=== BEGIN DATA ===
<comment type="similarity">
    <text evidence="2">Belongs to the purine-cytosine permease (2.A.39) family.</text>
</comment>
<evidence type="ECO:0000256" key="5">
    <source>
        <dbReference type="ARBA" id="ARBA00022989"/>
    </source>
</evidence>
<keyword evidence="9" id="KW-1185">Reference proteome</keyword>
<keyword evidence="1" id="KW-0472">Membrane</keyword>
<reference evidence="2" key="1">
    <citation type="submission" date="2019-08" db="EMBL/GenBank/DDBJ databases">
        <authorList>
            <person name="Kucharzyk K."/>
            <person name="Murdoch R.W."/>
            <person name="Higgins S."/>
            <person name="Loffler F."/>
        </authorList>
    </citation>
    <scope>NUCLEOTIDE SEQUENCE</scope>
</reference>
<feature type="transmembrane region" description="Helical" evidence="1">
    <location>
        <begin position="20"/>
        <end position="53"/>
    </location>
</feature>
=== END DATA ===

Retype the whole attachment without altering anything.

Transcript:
<comment type="similarity">
    <text evidence="2">Belongs to the purine-cytosine permease (2.A.39) family.</text>
</comment>
<evidence type="ECO:0000256" key="5">
    <source>
        <dbReference type="ARBA" id="ARBA00022989"/>
    </source>
</evidence>
<keyword evidence="9" id="KW-1185">Reference proteome</keyword>
<keyword evidence="1" id="KW-0472">Membrane</keyword>
<reference evidence="2" key="1">
    <citation type="submission" date="2019-08" db="EMBL/GenBank/DDBJ databases">
        <authorList>
            <person name="Kucharzyk K."/>
            <person name="Murdoch R.W."/>
            <person name="Higgins S."/>
            <person name="Loffler F."/>
        </authorList>
    </citation>
    <scope>NUCLEOTIDE SEQUENCE</scope>
</reference>
<feature type="transmembrane region" description="Helical" evidence="1">
    <location>
        <begin position="20"/>
        <end position="53"/>
    </location>
</feature>